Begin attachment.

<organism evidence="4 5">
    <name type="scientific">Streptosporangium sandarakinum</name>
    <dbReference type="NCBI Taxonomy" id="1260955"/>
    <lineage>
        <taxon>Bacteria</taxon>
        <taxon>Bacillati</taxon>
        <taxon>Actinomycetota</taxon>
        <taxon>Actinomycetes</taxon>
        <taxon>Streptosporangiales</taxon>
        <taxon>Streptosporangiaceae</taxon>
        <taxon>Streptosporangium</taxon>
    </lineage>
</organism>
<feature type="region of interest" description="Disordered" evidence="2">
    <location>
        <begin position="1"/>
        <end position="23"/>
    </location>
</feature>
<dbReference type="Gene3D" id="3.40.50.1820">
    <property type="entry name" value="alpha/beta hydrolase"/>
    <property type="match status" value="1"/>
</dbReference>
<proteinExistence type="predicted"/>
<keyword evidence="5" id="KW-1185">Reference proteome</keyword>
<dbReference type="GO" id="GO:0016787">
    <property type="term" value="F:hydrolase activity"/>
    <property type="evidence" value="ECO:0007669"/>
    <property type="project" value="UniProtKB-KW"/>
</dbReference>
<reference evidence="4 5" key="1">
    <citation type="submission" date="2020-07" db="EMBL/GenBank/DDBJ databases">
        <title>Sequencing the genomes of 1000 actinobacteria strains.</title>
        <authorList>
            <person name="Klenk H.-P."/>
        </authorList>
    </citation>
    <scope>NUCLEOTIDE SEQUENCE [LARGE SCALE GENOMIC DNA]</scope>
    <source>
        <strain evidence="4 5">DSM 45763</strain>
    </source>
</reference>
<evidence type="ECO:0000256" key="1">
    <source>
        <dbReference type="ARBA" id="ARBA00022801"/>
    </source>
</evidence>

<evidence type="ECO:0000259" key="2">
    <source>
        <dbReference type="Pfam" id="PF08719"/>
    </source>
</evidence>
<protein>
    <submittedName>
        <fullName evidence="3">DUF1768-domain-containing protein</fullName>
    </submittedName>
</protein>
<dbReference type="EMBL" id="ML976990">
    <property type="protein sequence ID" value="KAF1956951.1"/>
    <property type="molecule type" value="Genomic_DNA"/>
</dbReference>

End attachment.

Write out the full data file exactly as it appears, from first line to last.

<organism evidence="4 5">
    <name type="scientific">Streptosporangium sandarakinum</name>
    <dbReference type="NCBI Taxonomy" id="1260955"/>
    <lineage>
        <taxon>Bacteria</taxon>
        <taxon>Bacillati</taxon>
        <taxon>Actinomycetota</taxon>
        <taxon>Actinomycetes</taxon>
        <taxon>Streptosporangiales</taxon>
        <taxon>Streptosporangiaceae</taxon>
        <taxon>Streptosporangium</taxon>
    </lineage>
</organism>
<feature type="region of interest" description="Disordered" evidence="2">
    <location>
        <begin position="1"/>
        <end position="23"/>
    </location>
</feature>
<dbReference type="Gene3D" id="3.40.50.1820">
    <property type="entry name" value="alpha/beta hydrolase"/>
    <property type="match status" value="1"/>
</dbReference>
<proteinExistence type="predicted"/>
<keyword evidence="5" id="KW-1185">Reference proteome</keyword>
<dbReference type="GO" id="GO:0016787">
    <property type="term" value="F:hydrolase activity"/>
    <property type="evidence" value="ECO:0007669"/>
    <property type="project" value="UniProtKB-KW"/>
</dbReference>
<reference evidence="4 5" key="1">
    <citation type="submission" date="2020-07" db="EMBL/GenBank/DDBJ databases">
        <title>Sequencing the genomes of 1000 actinobacteria strains.</title>
        <authorList>
            <person name="Klenk H.-P."/>
        </authorList>
    </citation>
    <scope>NUCLEOTIDE SEQUENCE [LARGE SCALE GENOMIC DNA]</scope>
    <source>
        <strain evidence="4 5">DSM 45763</strain>
    </source>
</reference>
<evidence type="ECO:0000256" key="1">
    <source>
        <dbReference type="ARBA" id="ARBA00022801"/>
    </source>
</evidence>

<evidence type="ECO:0000259" key="2">
    <source>
        <dbReference type="Pfam" id="PF08719"/>
    </source>
</evidence>
<protein>
    <submittedName>
        <fullName evidence="3">DUF1768-domain-containing protein</fullName>
    </submittedName>
</protein>
<dbReference type="EMBL" id="ML976990">
    <property type="protein sequence ID" value="KAF1956951.1"/>
    <property type="molecule type" value="Genomic_DNA"/>
</dbReference>